HC Deb 14 October 1975 vol 897 cc1116-8
9. Mr. Gould

asked the Secretary of State for Education and Science what priority is to be given to nursery education in the future allocation of resources.

Mr. Mulley

I have already made it clear that in the period of severe restraint which lies ahead the first priority must be to protect the education of children of compulsory school age. I was pleased, however, to be able to announce recently a nursery education building programme of £8½ million to start in 1976–77.

Mr. Gould

Have precise allocations for nursery education yet been made to individual local authorities? If so, what allocation has been made to Hampshire, what has been its reaction, and what action does my right hon. Friend propose if, as happened last year, Hampshire declines to take up its allocation?

Mr. Mulley

Allocations have been made to local authorities. They were announced just before the House rose for the recess. I think that Hampshire has renounced some of its building allocation for the current year. It is entirely a matter for local education authorities to decide whether or not to avail themselves of the allocation, which carries with it loan sanction but has to be serviced in the normal way of local authority debt. If some authorities were to apply to us for higher allocations we would consider those applications sympathetically, if other authorities did not take up their full allocation.

Mr. Fry

Is the Secretary of State aware of the problems experienced by one-parent families and the need for nursery education, which is very pressing in many parts of the country? Will he investigate ways of helping these families, for example, by allowing one classroom to remain open until 5 o'clock to allow mothers and fathers to go out to work and not have to rely on State agencies? Would that not be good for their health and probably for the children as well?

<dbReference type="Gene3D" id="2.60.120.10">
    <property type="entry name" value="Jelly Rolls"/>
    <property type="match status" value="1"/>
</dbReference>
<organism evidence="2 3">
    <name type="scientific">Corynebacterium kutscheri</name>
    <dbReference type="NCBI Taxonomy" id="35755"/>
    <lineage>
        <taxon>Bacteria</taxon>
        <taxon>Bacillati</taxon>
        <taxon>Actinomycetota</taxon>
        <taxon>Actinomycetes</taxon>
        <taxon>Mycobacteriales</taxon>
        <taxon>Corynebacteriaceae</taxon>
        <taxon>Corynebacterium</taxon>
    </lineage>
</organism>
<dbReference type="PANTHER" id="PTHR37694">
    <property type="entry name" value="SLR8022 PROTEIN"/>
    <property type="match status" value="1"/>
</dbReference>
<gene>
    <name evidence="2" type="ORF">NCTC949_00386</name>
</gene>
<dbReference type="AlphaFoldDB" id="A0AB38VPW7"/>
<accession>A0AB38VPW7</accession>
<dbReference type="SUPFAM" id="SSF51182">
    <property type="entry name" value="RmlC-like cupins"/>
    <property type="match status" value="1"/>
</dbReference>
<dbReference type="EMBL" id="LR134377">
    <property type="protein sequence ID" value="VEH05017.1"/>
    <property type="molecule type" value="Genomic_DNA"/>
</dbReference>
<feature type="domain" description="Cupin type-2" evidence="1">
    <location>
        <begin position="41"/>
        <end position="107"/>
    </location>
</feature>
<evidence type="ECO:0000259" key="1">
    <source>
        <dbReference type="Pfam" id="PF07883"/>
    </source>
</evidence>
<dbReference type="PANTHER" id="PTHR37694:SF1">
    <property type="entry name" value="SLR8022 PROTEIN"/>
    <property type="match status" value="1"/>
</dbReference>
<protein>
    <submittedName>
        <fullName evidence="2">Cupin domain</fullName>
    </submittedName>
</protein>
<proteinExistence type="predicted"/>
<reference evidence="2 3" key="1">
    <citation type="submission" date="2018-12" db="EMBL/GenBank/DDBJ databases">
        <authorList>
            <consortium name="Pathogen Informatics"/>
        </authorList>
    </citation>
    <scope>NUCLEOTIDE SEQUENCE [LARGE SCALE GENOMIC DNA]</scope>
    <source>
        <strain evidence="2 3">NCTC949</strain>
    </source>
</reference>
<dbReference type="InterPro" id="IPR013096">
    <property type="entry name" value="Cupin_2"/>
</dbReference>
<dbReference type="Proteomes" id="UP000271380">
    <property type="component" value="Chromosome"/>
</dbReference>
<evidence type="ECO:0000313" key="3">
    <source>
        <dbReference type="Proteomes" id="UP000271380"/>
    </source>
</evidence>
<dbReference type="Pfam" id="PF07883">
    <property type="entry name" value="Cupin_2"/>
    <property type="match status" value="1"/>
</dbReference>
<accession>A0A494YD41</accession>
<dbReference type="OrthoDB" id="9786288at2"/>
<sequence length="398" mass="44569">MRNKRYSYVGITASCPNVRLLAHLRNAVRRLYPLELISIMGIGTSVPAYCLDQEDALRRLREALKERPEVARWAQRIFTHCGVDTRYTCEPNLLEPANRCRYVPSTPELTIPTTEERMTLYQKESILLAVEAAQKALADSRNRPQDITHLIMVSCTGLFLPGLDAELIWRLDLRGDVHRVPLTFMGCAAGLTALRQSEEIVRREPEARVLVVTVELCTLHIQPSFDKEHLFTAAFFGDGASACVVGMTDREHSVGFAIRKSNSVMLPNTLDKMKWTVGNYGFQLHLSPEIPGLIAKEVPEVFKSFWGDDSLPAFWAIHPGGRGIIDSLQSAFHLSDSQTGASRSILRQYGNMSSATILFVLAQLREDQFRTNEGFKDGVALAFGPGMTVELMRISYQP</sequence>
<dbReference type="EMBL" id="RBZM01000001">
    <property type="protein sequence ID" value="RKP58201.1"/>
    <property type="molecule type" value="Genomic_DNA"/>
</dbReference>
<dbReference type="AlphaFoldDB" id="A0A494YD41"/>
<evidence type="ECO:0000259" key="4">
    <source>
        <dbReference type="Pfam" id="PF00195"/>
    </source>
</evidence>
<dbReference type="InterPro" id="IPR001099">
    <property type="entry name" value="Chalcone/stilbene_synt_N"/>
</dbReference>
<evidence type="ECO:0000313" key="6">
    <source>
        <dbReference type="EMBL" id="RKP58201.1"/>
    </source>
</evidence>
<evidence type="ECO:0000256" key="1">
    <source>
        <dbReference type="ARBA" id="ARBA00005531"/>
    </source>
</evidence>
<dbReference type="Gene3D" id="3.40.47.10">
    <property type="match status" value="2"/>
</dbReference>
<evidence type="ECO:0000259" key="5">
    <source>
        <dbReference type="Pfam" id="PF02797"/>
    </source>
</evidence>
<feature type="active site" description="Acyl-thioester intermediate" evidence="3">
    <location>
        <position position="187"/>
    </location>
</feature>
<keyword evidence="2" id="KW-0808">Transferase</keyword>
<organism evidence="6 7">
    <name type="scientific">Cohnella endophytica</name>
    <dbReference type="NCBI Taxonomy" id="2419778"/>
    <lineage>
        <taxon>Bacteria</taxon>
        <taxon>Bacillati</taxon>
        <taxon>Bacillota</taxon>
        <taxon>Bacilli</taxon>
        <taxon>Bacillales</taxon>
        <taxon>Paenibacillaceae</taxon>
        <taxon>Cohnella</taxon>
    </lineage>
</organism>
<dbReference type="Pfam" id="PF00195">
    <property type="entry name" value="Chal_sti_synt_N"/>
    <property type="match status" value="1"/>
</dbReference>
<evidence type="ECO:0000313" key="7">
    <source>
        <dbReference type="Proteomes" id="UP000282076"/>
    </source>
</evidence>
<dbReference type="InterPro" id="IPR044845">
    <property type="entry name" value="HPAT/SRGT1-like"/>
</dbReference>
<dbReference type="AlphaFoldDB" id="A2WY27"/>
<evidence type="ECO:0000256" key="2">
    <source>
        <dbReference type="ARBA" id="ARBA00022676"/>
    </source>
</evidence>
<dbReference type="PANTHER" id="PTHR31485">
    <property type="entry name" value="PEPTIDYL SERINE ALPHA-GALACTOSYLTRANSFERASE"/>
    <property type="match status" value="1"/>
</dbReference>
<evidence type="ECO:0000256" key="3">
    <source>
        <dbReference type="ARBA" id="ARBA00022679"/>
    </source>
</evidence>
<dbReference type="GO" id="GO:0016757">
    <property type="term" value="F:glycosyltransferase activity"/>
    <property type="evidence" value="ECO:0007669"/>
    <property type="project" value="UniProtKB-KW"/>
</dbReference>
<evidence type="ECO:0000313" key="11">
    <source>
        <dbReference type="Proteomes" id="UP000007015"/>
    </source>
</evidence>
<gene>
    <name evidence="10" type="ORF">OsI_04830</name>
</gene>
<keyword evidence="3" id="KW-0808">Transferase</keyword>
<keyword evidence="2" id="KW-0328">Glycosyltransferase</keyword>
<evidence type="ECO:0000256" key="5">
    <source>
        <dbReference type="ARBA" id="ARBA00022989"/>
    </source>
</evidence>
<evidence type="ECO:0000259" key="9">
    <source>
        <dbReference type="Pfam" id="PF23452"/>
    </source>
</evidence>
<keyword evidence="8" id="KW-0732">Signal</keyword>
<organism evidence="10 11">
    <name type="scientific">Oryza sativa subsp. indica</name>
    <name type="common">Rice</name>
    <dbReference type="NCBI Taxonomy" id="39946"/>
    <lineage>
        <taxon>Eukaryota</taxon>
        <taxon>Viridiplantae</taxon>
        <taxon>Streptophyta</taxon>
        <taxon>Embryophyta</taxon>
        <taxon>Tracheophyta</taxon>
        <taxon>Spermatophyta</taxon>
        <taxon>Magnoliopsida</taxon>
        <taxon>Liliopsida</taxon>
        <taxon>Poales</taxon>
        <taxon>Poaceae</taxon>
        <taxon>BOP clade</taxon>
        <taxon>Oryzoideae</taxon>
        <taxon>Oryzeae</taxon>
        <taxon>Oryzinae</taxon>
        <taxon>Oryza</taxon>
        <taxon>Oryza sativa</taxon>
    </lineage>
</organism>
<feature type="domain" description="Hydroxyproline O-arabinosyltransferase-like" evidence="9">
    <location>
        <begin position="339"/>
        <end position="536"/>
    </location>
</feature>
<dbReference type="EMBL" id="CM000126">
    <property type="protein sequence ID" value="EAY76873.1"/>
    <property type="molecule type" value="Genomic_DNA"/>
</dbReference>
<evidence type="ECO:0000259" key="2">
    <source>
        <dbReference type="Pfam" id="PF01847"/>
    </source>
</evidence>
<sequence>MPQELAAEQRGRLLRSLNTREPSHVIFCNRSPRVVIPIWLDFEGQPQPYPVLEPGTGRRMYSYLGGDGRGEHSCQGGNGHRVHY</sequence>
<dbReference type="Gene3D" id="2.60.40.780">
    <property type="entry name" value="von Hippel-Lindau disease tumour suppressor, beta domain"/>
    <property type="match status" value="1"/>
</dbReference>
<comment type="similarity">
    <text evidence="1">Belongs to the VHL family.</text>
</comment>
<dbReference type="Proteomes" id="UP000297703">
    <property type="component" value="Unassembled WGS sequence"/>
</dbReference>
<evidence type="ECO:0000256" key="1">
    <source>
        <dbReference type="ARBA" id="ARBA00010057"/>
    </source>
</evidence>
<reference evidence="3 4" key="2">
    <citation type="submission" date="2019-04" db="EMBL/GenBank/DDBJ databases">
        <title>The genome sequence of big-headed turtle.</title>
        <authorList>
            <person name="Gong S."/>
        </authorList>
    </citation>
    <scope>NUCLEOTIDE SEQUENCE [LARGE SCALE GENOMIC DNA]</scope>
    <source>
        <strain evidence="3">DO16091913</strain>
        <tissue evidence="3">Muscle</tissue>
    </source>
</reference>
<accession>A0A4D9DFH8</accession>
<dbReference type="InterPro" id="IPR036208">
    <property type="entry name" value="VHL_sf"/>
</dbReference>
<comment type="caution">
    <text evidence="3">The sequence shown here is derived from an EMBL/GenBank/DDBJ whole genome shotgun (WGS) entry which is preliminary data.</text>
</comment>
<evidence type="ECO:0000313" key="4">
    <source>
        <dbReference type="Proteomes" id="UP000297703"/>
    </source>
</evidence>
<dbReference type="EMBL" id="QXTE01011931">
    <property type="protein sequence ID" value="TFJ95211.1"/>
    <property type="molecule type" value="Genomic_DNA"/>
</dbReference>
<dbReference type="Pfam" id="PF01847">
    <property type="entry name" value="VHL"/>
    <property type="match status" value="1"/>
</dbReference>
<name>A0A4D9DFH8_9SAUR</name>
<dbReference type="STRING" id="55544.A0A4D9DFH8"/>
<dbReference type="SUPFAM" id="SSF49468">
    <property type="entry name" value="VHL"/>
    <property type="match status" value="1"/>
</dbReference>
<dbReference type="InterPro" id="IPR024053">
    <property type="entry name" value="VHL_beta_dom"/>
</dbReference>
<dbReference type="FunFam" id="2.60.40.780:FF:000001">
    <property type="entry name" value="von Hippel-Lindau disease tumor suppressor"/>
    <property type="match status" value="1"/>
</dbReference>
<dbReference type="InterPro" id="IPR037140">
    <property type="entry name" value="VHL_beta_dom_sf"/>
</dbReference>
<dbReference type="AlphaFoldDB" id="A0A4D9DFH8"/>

Mr. Mulley

I agree that this development should be encouraged. We have had full discussions with the Department of Health and Social Security with a view to working out joint arrangements for day nurseries and nursery classes. Day nurseries come under the DHSS and nursery classes under the Department of Education and Science. Those discussions were undertaken with a view to sending out guidance to local authorities along the lines suggested by the hon. Gentleman. I am glad to say that already some nursery classes are available outside normal school hours to meet the point the hon. Gentleman has in mind.

Mr. St. John-Stevas

Should not the Secretary of State tell the House that the allocation of £9 million of which he is so proud represents a reduction of 133 per cent. on the allocation made by the previous Conservative Government? Is it not a crazy sense of social priorities to be able to find £200 million for indiscriminate food and housing subsidies but not to be able to find a few million pounds for this vital programme?

Mr. Mulley

I can go better than the hon. Gentleman. I cannot say offhand whether his figures are right but I should be surprised, and it would make history, if they were. As to the exact percentage, the difference between the £9 million for 1976–77 and the £17 million for 1975–76 is accounted for by the fact that we have been told, mainly by Conservative local authorities, that if they were given allocations for this purpose they would not use them. One of my hon. Friends has already made that point.